06 July 2006

Traffic Fines

There’s been a lot of fuss lately in the press about claims that police officers have targets or quotas of traffic-offence fines. Now, I’m not going to join the debate about whether or not this is so. But there is an important principle that underlies the disquiet that the public feel about this issue. The power to impose a fine for breaking the law obviously derives from the basic powers of the Sovereign. The decision to issue a ticket is an exercise of justice, even though on a fairly mundane level. But the public reasonably expect the exercise of justice to be performed (ideally) impartially, even if perfect impartiality is not fully realizable. It seems wrong to us if this task is treated as a mere job that can be controlled by performance targets or quotas. We would get especially upset if there were pay incentives for meeting certain traffic-fine targets, especially if measured in dollars-worth of revenue, as it would destroy the possibility of being treated impartially as a citizen before the law. It may be OK to structure targets and incentives into the remuneration and performance criteria of a commercial salesperson, but such a technique seems quite inappropriate in the context of law-enforcement. (This is a matter relevant to one of the 724 essay questions, by the way).

Such targets or incentives would be (in principle) almost as bad as bribes issued to influence the decision made by a judge.

On the other hand, it seems reasonable also, from a management point of view, to keep some kind of account of the numbers of tickets issued in relation to the amount of time spent patrolling the roads. If there were none, or very few, being issued, we would wonder if the officers were doing their job of enforcing the law. If the Police had no quantitative criteria for officers, it would be harder to manage their allocation of time as a workforce.

Somewhere in the middle there’s a happy medium, but unfortunately this particular debate has been caught up in political point-scoring. What’s your view?

8 Comments:

At 9:31 PM, Anonymous Anonymous said...

Here's a proposition: The Police Commissioner uses the justification of seeking the outcome of a reduced road toll; if a seemingly capricious administration of the law produces the desired outcome, that needs to be acknowledged - or is this a case of the end justifying the means though? (I don't think so) There is nothing outside the law in what they are doing, and if incentives can be applied to encourage enthusiasm for a fairly thankless task, then why not? I am pretty confident that if the road code was enforced more aggressively, there would be more compliance, and fewer fatal accidents. Can anyone recall what happened to the Road Toll when a reduced speed limit was introduced because of fuel price hikes? Was it the '70's? Cripes I'm old. The limit was more closely observed because people were more accepting of its need.
Signed Pious old fart Mark V

 
At 8:58 AM, Anonymous Grant said...

Some people say that the police should be allocating time to more 'serious' crime, rather than traffic. But it's worth realising that speeding vehicles do kill people. What could be more serious?
Grant

 
At 2:00 PM, Blogger alberto said...

It is interesting to observe that public transportation is not the priority of this gvt. So they want more cars in the roads but less accidents. It seems contraditory. But when we realise this fines policy we understand. More cars, more fines, more money to the gvt. Does it sound logical?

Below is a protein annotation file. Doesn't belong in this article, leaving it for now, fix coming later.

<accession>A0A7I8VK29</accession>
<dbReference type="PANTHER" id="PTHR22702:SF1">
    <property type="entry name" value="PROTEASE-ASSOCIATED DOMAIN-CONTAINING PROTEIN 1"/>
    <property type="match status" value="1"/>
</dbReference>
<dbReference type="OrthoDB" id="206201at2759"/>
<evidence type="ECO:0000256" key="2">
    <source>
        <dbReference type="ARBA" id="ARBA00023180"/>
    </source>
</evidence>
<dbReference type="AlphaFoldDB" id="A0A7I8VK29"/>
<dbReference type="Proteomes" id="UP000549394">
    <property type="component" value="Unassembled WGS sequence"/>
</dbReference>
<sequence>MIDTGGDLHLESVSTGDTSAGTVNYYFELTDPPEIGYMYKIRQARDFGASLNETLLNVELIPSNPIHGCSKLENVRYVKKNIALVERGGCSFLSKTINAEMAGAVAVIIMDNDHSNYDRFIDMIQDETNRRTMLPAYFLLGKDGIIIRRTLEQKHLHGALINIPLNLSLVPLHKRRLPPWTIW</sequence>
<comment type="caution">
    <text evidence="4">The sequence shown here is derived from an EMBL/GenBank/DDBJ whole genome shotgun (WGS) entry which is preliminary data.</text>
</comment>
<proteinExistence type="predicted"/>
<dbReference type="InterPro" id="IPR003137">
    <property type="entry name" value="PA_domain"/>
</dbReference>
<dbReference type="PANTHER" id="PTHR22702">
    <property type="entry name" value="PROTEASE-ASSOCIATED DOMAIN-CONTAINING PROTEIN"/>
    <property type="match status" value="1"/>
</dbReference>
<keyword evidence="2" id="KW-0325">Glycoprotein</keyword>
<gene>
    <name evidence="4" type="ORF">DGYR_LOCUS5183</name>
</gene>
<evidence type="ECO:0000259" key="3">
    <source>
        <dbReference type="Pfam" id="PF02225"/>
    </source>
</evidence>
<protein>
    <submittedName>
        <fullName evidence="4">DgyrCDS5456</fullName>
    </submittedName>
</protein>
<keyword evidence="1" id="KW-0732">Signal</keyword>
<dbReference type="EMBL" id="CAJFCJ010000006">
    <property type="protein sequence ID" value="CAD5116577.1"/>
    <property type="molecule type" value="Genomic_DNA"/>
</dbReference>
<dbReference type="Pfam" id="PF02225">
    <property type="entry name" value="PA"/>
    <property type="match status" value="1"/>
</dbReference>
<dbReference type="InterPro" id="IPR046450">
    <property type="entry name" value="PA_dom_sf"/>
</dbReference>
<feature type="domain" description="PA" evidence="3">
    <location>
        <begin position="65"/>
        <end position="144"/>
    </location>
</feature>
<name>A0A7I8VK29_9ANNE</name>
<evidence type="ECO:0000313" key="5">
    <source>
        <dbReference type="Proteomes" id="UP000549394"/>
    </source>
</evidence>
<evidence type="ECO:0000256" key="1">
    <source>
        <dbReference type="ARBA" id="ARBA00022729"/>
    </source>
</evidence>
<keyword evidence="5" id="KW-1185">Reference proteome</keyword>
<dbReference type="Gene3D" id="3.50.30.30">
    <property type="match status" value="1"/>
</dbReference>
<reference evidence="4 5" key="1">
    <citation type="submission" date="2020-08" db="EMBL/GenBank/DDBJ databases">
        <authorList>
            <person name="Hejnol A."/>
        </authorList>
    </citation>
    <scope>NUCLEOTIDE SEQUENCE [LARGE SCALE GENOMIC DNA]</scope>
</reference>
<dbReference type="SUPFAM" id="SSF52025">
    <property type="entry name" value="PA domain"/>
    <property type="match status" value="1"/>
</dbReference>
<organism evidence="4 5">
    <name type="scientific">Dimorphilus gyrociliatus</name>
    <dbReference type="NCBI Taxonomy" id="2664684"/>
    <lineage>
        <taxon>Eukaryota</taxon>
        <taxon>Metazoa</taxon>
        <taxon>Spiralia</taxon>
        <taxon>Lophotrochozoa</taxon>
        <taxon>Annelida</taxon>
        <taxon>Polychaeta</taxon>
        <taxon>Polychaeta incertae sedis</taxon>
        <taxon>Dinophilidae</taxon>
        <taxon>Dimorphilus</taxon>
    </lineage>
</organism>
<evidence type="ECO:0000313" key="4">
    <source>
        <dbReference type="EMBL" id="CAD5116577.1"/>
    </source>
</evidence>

It would be effective to overcharge powerful cars. So besides the risk of being fined people would have to pay even more for fast cars.

Alberto

 
At 2:30 PM, Anonymous Grant said...

That's all very well, Alberto, but, if it were true that the imposition of fines were merely for the sake of gaining revenue, then motorists should realise that it's in their control to avoid paying. That is, just obey the traffic laws!
In any case, what evidence is there that this govt 'wants more cars on the road'?
Grant

 
At 5:24 PM, Blogger alberto said...

I agree with you Grant. The final decision is always with the public. The same is true if they decide to risk their lives or not. So if they respect the law the police could not fine them and nobody is injured or dead.
The budget speech refers mainly to investment on the roading system and not in public transportation. They almost doubled the spending on land transport and they expect to increase the revenues from road user charges, vehicle registration and petrol exercise duty up to 13,1 billion. When it mentions rail system it only says further investment to ensure maintenance of a national network(pp.24-25).
That is why I assumed they will have more cars in the roads. Cause there is no evidence of increasing public transportation.It seems to me that it is a consequence. They can avoid fines but they can not avoid the lack of public transportation.
Please correct me if I am wrong cause this will help me for the second assigment of 721.

Alberto

 
At 6:49 PM, Anonymous Grant said...

Good point, Alberto, and thanks for the reminder about the shortage of public investment in public transport. It is a long-term problem for NZ, not just for Auckland. I think NZers have become too fond of, and too accustomed to, the privacy and convenience of private vehicles, so it is politically expedient to keep building more roads for us to drive more cars on. Maybe a good fuel-price crisis will help!
GD

 
At 4:30 PM, Blogger Anna said...

coming from an accounting background I would class traffic fines as a voluntary tax...if you don't break the law, you won't have to pay!

 
At 5:13 PM, Anonymous Grant said...

Fair point, Anna. Perhaps we should class Lotto as voluntary taxation too? Or, is 'voluntary taxation' a contradiction in terms?

 

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